Their intent could not be more transparent: they want to continue the precipitous reduction in the percentage of teaching that is being done by full-time faculty.  Previously they wanted to extend the moratorium on Article 2, and now that it is back, they want to gut it.

They go on to claim that the colleges cannot possibly work with a 50/50 staffing ratio.  One must question the competence of college administration if they truly believe that they cannot operate with at least 50% of the teaching being done by full-time faculty.  Remember also that they have claimed that the Colleges already have a 50/50 ratio in place.  Which is it guys?

Don’t be fooled, the colleges’ offer is a terrible one that only ‘responds’ to our issues by doing exactly the opposite of what we are asking for.

How did we get here?

As we said at the outset, there is nothing new here, and that is the problem.  Since July, the council has refused to engage in discussion on the issues that our members have overwhelmingly said are their top priorities.  We have held a strike vote, and have been picketing for two weeks because we believe in the issues and want them addressed.  Still nothing.

This is unacceptable.  The council, the college presidents, and the Minister are not doing their jobs.  Collective bargaining should involve some actual bargaining, some discussion and negotiation about the main issues on each side.  Instead we have stonewalling and a complete lack of leadership from the Council.

These are highly paid public servants as well as high-priced lawyers (https://hicksmorley.com/) and spin doctors (http://dsconsulting.ca/) on retainer with public money, and they are doing nothing to address the issues.  In the Toronto Star Minister Deb Matthews is quoted saying ” why the parties aren’t bargaining is beyond me,”…. is it not her job to know why they are not bargaining?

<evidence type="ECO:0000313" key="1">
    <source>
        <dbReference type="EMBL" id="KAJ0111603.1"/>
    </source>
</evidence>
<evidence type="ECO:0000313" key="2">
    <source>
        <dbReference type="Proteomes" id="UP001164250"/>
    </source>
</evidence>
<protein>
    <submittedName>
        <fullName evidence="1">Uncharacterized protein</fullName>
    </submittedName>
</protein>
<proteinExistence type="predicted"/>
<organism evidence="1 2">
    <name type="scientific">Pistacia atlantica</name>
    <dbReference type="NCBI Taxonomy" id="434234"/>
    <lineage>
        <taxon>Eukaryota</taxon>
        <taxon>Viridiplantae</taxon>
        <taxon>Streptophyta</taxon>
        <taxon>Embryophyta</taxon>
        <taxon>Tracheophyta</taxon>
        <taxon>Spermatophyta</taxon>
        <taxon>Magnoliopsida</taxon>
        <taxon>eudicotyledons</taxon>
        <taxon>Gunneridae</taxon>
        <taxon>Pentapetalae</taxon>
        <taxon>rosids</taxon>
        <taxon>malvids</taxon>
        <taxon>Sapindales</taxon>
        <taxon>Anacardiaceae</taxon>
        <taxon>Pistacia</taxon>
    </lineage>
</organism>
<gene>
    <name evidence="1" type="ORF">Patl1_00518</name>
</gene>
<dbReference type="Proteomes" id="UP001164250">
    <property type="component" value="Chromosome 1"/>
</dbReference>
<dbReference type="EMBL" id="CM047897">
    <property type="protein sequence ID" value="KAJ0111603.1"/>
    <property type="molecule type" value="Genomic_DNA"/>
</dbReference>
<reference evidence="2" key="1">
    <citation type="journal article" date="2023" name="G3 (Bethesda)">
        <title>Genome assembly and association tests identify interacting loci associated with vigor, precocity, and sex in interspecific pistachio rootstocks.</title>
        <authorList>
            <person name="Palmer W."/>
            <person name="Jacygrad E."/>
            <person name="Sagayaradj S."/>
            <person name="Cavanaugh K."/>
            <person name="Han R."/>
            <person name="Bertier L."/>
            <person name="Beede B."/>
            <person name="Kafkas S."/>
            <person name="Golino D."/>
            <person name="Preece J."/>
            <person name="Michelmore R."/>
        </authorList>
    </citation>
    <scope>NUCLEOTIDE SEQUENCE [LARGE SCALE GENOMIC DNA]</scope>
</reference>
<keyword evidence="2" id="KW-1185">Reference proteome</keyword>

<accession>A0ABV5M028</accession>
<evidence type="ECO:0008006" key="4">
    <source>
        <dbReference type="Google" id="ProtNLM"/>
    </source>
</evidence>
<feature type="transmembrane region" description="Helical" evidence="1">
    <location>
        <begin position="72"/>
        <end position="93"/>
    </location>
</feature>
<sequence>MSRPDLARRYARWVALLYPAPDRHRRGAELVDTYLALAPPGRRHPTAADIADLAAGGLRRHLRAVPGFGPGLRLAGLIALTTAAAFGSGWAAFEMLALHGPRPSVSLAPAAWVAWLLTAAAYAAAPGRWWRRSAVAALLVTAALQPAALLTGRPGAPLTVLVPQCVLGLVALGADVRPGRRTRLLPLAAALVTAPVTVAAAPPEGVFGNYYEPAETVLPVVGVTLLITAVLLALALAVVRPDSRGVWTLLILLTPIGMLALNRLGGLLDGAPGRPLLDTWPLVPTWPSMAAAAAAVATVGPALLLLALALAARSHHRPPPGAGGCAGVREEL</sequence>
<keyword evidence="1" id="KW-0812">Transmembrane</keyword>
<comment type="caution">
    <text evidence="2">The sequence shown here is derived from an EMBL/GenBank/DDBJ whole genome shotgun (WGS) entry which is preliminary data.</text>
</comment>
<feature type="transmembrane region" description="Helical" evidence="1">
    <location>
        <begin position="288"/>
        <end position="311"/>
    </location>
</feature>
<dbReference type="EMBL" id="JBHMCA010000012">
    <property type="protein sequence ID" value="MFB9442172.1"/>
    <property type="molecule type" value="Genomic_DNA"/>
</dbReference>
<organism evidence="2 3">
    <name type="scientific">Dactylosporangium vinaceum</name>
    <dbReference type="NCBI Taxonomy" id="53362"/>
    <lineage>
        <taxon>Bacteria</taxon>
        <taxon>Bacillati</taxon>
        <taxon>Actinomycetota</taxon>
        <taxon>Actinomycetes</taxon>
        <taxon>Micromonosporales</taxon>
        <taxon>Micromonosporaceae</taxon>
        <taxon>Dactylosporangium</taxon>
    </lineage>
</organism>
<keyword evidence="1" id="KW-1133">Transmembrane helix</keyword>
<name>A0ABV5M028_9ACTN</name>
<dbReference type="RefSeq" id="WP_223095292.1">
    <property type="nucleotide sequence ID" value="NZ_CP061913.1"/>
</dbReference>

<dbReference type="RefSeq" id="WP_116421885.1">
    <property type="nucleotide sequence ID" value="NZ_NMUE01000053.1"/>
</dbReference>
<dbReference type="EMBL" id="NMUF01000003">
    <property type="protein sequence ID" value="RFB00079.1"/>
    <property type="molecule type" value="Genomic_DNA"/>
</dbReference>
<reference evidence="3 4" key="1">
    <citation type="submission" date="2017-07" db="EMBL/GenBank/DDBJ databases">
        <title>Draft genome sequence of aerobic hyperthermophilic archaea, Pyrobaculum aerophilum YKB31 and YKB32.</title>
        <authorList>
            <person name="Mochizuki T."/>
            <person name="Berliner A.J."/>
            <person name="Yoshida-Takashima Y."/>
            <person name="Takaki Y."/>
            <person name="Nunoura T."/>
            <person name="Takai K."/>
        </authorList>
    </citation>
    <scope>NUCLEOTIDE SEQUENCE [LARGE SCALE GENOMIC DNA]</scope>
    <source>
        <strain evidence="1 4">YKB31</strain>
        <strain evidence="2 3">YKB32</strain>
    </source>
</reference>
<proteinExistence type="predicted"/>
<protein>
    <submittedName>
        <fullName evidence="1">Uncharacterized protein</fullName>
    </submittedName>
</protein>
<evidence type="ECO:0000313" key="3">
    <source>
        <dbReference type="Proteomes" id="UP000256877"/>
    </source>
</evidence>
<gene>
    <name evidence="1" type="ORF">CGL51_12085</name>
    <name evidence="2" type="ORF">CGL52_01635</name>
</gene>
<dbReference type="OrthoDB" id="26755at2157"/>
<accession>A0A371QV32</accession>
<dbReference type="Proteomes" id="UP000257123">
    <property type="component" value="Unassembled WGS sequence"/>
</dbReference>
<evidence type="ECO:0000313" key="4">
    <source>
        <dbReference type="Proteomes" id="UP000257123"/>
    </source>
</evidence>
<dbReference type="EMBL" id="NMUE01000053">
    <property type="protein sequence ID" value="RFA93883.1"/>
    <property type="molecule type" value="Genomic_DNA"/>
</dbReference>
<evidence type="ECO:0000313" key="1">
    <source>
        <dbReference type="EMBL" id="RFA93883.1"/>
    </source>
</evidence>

We demand better and will not settle for less.

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  1. Daphne Hoover Reply

    Both the bargaining unit and the college council are to blame.

    Respect the students and end the strike.

    Respect faculty who voted against the strike mandate and end the strike.

    Respect faculty who were swayed by the union’s suggestion that voting for the strike mandate would “show we are serious” and end the strike.

    Don’t claim a moral high ground to the Council. Go to the table everyday even if there is no one on the other side.

    Don’t pretend that you represent all 12,000 members when only 60% voted on the strike mandate and a third of them voted know.

    If you think that we didn’t get all the concessions that you wanted, appoint more skilled negotiators next time.

    End the strike.

    • lec653 Reply